Picking your bracket

Joe Harrington

Sunday, the NCAA Basketball tournament started with the selection of 65 teams. Exactly 30 second later, the country went nuts filling out brackets and picking the teams to cut down the nets in San Antonio.

Well, there are many things that I am, and one of them is a college basketball junkie. I would rather watch Big Monday on ESPN than watch the Super Bowl. So without further ado, I will examine the tournament by looking at each team. And yes, the Kent State Golden Flashes are in the tournament.

The East

Roy Williams’ North Carolina Tarheels are pretty good. I saw them play the Flashes earlier this year and they beat us by 29 points. Tyler Hansbourgh is the best upper-classmen in the country; therefore people think he’s the best player. Seriously people, Michael Beasley of Kansas State is the best player in the country, and I might even pick Kevin Love of UCLA or DJ Augustine of Texas over Hansbourgh.

Who did Psycho T play against this year that makes him the best big man in the country? Oh yeah, he’s from North Carolina, so it doesn’t matter- he’s awesome baby with a capital “A.”

The Tarheels do deserve the number one overall one seed, but don’t pencil them in just yet. The Tarheels only lost two games this season, but Clemson played them close three times. Georgia Tech had them beat. Virginia Tech had them beat, and they could play Indiana in the second round.

Kelvin Sampson may have left Indiana to Dan Dakich, but he didn’t leave the new coach with scrub players. When Roy Williams learned he might have to face the Big Ten player of the year in DJ White and the Big Ten freshman of the year in Eric Gordon- all in the second round- he probably thought he was in an Eli Roth movie and someone was about to cut his Achilles.

With that said, and with Roy Williams’ tournament history involving players he recruited, I think the Tarheels are the first number one to drop out. I see them losing in the Sweet 16 to a tough Washington State team. The game may be in North Carolina, but the two losses the Tarheels came at home this season. The Cougars play great defense and have some scorers. The Tarheels play poor defense and have great scorers. On top of it, no matter what ESPN said, The PAC 10 was a better basketball conference this season than the ACC. Why do I say this:




Southern Cal



Compared to Duke




It’s a big difference, plus Arizona State was probably more deserving than Virginia Tech, but they both didn’t deserve to be in this tournament.

The winner of this region will be the Louisville Cardinals. Their coach is one of the best tournament coaches ever, Rick Patino. The man with the slicked back hair and expensive suits has taken three different schools to the Final Four, Providence, Kentucky and his current team.

The Cardinals have David Padgett, who is probably the toughest player in the country after breaking his kneecap four months ago. Their shooting and defense will cause trouble for Tennessee in the Sweet 16, and will set up a battle against Washington State. Louisville wants it more and wins the game because Washington State, who plays a Big East style game, will be playing a Big East team.

Sleepers: St. John’s over Oklahoma, but only if Oklahoma freshman Blake Griffin can stay on the bench because injuries and foul trouble. Also, it would be stupid not to pick George Mason or South Alabama (who practically plays a home game in Birmingham.

Best player and starting five: North Carolina’s Ty Lawson and his teammates. Quick and talented, you could pick the entire UNC starting five if you wanted too for best player, but even with that UNC has a short bench and plays little defense, and that’s why they won’t win a championship.

Best coach: Patino, Louisville, just make sure that he doesn’t leave for Boston after this season.


This is Kent State’s bracket. They can’t be happy with it. The Flashes will play a UNLV team that they match-up well with on size, but UNLV has an advantage in the experience department. The Running Rebels went to the Sweet 16 last year and was four points away from advancing to the Elite 8.

But the Flashes should win because they played a tougher schedule and would have made the tournament if Nick Dials wasn’t playing for Akron. But then they will play the Kansas Jayhawks in the second round, not fun.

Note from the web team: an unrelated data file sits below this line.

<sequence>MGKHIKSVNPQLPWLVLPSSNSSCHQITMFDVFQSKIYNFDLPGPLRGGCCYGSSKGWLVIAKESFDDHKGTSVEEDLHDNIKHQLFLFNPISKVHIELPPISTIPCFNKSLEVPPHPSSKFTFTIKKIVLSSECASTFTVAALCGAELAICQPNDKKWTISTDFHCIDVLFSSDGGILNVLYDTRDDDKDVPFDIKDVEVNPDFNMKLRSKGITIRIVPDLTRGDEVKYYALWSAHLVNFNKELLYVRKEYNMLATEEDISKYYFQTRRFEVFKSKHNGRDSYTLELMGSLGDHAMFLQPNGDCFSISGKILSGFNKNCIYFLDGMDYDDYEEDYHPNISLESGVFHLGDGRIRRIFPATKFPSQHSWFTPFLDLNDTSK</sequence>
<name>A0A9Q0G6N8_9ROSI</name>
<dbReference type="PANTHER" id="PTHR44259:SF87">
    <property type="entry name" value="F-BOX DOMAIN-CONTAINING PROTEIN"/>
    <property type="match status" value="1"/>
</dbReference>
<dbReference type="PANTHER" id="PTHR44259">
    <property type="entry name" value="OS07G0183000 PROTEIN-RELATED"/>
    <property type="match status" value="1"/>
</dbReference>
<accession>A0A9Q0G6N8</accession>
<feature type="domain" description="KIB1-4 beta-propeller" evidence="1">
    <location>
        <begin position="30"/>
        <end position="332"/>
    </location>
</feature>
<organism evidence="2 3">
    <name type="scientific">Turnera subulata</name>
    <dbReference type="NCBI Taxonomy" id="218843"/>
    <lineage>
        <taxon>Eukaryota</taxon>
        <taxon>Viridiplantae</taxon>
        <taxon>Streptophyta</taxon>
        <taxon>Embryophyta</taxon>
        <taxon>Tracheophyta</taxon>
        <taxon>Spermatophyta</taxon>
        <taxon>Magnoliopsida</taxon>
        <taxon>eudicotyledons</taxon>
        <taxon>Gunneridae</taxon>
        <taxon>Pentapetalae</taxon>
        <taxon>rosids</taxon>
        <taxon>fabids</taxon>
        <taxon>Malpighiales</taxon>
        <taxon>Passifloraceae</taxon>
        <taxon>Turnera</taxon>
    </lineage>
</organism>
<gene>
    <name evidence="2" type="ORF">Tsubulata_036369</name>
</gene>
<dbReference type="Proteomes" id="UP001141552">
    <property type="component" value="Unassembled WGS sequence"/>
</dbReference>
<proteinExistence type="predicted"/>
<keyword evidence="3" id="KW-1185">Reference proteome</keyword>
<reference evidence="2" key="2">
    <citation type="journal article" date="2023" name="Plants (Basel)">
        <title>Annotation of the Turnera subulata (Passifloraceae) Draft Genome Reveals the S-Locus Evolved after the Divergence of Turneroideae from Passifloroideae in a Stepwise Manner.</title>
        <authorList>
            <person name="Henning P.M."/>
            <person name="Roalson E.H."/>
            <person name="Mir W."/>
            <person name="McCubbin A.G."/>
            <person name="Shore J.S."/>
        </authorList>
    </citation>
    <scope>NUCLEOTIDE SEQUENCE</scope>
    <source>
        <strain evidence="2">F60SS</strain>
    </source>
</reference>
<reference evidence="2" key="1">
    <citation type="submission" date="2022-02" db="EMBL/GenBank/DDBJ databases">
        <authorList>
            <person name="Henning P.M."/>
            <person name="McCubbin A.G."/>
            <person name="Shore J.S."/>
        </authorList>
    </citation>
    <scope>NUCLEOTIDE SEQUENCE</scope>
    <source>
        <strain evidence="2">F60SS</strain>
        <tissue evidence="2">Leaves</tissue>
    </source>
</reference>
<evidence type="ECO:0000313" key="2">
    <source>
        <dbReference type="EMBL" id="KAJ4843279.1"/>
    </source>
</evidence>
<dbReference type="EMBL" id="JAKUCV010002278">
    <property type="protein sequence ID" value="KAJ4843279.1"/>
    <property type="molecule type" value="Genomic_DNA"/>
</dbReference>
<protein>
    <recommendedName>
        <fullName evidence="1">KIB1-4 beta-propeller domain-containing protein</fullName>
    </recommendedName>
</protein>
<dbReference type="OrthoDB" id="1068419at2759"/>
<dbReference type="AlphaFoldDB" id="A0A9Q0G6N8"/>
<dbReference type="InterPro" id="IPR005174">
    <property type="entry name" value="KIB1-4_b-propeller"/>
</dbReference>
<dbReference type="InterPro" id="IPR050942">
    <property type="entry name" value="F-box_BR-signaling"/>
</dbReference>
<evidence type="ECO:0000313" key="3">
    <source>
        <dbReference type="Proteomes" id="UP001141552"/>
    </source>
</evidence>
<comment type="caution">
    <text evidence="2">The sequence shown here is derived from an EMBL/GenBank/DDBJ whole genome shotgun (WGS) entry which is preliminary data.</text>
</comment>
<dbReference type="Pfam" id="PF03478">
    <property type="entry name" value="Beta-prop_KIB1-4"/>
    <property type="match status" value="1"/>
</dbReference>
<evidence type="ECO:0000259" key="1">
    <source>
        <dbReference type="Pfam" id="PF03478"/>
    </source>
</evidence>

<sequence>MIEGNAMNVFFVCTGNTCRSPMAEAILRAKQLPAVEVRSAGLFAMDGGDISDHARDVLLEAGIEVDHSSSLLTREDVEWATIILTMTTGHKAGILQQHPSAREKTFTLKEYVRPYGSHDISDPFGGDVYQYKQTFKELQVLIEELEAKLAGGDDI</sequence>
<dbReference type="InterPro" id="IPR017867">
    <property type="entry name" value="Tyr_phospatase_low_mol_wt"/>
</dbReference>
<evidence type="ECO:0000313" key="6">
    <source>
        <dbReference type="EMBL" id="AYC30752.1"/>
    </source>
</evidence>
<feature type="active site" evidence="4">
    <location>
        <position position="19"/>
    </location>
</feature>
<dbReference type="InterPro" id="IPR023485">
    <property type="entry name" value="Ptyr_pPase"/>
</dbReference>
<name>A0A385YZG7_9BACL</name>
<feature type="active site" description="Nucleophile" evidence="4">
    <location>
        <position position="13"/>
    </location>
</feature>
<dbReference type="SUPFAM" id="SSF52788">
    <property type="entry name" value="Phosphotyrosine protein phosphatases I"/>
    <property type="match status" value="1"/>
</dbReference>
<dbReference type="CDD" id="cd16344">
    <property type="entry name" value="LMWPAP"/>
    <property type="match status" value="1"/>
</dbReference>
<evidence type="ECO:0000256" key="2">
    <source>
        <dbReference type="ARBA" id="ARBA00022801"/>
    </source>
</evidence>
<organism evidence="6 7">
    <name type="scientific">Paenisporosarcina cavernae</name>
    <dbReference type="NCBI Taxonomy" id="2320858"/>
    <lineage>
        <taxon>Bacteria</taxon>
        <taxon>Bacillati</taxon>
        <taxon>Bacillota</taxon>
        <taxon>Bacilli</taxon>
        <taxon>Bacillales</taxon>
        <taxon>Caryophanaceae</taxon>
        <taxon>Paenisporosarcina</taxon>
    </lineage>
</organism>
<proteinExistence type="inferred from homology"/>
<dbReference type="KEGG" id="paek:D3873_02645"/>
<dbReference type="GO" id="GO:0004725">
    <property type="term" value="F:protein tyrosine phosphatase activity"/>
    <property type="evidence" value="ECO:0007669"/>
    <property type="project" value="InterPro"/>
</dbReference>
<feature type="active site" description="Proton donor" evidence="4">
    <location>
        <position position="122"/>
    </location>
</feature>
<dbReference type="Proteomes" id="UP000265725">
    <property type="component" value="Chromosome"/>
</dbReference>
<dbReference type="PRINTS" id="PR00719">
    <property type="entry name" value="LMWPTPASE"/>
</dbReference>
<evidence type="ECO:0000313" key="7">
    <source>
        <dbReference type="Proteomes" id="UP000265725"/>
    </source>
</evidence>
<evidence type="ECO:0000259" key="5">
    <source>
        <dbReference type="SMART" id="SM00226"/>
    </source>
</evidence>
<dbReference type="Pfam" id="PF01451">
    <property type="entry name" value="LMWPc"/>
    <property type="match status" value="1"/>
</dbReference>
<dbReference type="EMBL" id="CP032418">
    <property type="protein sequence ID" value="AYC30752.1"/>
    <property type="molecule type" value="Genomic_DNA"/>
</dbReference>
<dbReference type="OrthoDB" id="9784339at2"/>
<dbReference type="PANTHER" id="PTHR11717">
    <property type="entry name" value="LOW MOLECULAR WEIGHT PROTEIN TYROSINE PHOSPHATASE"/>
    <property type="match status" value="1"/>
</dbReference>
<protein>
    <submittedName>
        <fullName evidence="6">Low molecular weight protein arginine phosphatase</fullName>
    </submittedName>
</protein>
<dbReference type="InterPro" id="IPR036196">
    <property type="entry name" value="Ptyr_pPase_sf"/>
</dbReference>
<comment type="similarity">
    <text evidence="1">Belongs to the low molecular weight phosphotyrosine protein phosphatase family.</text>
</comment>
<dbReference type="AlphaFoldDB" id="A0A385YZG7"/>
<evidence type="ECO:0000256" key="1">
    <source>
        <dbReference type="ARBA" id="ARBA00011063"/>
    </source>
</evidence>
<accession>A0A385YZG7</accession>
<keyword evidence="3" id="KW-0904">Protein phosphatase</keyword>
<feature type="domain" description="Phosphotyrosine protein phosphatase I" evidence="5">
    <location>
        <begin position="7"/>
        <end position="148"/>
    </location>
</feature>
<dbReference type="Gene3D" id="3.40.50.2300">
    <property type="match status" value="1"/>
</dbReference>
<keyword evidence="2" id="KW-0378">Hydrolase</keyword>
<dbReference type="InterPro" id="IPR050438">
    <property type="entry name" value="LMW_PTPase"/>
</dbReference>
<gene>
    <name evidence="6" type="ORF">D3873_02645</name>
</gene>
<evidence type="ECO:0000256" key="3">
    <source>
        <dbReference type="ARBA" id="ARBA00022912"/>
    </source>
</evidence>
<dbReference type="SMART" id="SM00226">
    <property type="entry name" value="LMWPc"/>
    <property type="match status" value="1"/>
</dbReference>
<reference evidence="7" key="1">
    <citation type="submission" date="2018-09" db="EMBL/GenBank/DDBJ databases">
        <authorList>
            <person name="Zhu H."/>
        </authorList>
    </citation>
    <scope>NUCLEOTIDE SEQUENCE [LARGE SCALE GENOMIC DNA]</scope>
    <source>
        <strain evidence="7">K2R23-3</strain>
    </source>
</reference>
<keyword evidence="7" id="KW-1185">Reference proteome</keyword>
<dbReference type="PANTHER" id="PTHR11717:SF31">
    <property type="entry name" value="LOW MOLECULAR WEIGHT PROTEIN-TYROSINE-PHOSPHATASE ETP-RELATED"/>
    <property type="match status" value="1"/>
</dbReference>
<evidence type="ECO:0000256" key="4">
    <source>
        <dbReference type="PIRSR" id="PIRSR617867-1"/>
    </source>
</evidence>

You don’t need to look at the RPI, the plethora of McDonald All-Americans or the Rankings to understand why the Flashes are over-matched in that game. You can look at a map and realize that Omaha, NE, where the games are being played, and Lawrence KS, where Kansas University is located, is very short drive.

The Jayhawks, with their depth and experience from last season’s Elite 8 run and the drive from losing in the first round two years ago (which happened twice in a row for Kansas) will carry them to the final four. Kansas has three great guards, four tough and physical big men and one freak, no not Mario Chalmers, but Brandon Rush playing the hybrid forward. Plus Bill Self is the best coach in the country who has never made a Final Four and if he doesn’t this year the question asked by man fans will be asking is: Can you ever make the Final Four?

If Kent State were playing anyone other than Kansas (or another one seed in the second round) they would be a dark-horse. But the fact is senior forward Haminn Quaintance and sophomore guard Chris Singletary will have to play guys that they don’t match-up with, and that would force junior guard Al Fisher to carry a huge burden on offense.

On the other side of the bracket, I like Wisconsin over Kansas State. Brian Butch will stay with Michael Beasley, as I said earlier, easily the best player in the country. Wisconsin should be able to shut everyone else down and move on to face Georgetown in the Sweet 16. Georgetown will lose to Wisconsin in a tough three-point game. Score one for the Big Ten, because the Badgers are a perfect example of what the Big Ten represents.

Kansas and Wisconsin will be a great match-up, but the Jayhawks advance behind the strength of their own defense.

The best game: Yes the above match-up will be great, but the best game has to be Southern Cal and Kansas State. This could be Southern Cal freshman OJ Mayo’s last chance to prove why he will be a better pro, as he faces fellow freshman stud Beasley.

If it weren’t for that match-up, the best game has to be Gonzaga and Davidson in the first round. Two great mid-majors going up against each other, both were ranked earlier in the year; it should be a fun game.

(I have to wonder why Gonzaga, who didn’t win the West Coast Conference, got this higher seed than Kent State. A Kent State-Davidson game would have been a nail-biter and a Kent State-Beasley game would have been a better game than a Kent State-#1seed game in the second round.)

Best player: No question, Beasley.

Best Lineup: Kansas. Defense, defense, defense and a little bit of offense.

Sleeper team: Davidson. Del Curry’s son Steve can shoot like his pops. They could upset a Kansas State or a Southern Cal, considering they get past Gonzaga.

Best coach: Bo Ryan Wisconsin. The man used to be a prison guard.